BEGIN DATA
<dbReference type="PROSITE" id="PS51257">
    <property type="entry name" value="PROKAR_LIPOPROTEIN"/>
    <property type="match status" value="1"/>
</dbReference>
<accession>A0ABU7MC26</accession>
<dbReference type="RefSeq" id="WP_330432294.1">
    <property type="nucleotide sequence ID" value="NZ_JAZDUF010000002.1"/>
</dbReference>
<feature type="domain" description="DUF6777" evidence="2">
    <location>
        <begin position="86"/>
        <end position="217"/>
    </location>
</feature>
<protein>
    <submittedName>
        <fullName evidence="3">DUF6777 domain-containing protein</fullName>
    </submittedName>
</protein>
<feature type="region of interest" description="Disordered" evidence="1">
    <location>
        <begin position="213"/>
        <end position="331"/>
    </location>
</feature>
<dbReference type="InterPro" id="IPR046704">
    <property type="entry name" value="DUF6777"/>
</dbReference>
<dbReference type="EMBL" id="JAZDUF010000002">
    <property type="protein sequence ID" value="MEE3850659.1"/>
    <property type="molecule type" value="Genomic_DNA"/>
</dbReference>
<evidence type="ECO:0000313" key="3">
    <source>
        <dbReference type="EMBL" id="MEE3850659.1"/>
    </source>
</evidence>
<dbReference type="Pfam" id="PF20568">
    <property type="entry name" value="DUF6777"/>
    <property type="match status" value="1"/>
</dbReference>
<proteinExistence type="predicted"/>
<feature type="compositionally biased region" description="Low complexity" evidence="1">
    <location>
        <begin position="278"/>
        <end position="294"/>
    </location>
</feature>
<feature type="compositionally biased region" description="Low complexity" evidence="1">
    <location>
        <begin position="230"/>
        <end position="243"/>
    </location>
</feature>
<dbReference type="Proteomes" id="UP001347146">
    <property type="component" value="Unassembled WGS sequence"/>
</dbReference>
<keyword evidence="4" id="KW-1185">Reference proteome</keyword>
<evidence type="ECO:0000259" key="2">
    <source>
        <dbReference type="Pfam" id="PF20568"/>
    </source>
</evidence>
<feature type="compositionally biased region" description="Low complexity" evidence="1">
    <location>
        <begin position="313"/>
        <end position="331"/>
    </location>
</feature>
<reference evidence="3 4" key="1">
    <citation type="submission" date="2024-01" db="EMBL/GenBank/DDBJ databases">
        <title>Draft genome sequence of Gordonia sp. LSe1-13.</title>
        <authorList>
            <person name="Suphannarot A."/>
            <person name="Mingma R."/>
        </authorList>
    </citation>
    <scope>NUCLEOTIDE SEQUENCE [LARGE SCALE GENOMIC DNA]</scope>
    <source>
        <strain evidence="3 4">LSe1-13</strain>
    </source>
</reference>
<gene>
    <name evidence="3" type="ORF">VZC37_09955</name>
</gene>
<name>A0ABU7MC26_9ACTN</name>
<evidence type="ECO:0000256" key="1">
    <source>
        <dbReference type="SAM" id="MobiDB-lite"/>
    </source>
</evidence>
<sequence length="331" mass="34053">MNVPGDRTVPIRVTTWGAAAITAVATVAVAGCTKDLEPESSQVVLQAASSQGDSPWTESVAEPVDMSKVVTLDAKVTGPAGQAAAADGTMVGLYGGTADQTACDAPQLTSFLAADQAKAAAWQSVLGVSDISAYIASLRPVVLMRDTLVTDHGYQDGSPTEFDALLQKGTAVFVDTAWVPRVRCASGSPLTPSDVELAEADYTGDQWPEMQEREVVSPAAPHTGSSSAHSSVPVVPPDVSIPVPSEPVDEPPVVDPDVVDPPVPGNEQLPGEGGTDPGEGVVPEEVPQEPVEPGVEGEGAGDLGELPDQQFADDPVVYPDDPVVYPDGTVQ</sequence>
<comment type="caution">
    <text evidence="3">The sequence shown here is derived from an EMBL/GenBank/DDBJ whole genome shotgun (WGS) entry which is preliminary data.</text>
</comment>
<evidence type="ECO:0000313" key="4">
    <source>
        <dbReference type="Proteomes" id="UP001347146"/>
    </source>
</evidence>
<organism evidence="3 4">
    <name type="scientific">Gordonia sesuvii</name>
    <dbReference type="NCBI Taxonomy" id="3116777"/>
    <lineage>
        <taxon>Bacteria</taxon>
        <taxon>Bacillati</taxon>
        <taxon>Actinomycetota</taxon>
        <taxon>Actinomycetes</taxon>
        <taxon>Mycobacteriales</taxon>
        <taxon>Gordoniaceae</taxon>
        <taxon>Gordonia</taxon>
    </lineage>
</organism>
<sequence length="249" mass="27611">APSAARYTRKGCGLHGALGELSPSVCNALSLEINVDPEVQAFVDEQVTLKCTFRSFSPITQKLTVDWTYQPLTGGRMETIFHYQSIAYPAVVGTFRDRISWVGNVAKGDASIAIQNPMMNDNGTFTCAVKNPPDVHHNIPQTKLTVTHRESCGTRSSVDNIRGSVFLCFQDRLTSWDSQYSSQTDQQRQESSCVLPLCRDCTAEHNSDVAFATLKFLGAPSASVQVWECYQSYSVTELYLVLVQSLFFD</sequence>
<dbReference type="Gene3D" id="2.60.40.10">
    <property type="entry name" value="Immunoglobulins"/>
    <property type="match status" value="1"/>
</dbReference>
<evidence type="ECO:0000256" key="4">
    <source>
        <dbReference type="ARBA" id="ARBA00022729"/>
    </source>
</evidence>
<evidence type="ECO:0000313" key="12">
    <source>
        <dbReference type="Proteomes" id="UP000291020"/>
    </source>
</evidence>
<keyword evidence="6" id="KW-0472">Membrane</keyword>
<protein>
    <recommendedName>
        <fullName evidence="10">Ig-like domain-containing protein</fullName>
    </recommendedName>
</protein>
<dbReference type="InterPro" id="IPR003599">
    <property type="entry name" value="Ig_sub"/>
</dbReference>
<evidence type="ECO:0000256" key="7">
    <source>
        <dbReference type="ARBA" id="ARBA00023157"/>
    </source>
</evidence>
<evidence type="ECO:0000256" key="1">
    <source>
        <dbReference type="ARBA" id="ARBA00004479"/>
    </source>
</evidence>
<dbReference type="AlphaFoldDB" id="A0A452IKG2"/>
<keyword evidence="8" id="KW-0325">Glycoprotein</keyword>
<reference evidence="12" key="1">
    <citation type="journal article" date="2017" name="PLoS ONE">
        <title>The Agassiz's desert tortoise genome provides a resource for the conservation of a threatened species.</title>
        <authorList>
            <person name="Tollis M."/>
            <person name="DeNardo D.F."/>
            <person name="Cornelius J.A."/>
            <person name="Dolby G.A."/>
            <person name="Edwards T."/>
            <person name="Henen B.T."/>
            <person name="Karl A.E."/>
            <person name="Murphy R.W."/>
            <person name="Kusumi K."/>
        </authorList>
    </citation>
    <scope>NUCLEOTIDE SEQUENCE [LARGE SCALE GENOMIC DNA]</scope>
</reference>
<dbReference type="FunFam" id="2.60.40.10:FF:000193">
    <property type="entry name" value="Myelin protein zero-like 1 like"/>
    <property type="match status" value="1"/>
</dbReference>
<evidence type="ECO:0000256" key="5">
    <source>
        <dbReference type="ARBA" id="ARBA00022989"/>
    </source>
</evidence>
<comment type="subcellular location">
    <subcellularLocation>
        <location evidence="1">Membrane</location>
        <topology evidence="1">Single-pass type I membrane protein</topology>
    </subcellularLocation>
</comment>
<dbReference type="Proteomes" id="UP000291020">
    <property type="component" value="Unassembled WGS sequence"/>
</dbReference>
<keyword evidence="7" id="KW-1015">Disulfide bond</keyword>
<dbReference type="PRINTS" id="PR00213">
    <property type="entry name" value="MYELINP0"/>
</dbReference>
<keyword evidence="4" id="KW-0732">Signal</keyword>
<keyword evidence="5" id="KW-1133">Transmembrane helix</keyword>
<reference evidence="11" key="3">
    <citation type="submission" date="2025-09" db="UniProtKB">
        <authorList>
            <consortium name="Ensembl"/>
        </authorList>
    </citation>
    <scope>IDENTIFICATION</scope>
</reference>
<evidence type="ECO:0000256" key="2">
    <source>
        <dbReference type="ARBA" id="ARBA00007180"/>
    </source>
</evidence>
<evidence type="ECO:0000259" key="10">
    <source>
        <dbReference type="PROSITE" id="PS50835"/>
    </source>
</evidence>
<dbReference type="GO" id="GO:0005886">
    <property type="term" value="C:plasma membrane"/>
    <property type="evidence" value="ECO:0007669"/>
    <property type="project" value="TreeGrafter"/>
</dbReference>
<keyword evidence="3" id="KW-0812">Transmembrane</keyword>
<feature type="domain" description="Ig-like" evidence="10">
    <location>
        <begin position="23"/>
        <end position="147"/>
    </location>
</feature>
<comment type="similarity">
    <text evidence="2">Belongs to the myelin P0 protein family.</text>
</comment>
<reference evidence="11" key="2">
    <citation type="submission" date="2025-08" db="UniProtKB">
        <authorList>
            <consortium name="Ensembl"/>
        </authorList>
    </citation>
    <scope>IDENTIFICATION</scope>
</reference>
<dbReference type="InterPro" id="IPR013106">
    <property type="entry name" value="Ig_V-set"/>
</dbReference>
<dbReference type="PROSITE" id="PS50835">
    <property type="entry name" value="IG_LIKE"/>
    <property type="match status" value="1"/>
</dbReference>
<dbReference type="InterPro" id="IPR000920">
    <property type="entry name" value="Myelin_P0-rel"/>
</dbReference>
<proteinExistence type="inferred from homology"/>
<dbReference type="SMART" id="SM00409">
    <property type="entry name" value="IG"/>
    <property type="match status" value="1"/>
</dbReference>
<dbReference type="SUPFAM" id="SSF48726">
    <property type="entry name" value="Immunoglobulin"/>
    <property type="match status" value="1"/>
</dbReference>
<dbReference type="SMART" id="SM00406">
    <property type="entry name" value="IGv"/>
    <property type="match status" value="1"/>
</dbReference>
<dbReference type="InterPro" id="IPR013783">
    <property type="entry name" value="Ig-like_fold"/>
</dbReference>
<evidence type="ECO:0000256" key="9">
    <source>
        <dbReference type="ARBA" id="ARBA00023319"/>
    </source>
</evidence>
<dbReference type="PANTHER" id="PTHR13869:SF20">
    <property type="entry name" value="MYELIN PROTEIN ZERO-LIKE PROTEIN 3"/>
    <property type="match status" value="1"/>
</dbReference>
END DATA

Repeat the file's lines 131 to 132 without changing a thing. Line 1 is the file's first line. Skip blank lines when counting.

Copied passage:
    <recommendedName>
        <fullName evidence="10">Ig-like domain-containing protein</fullName>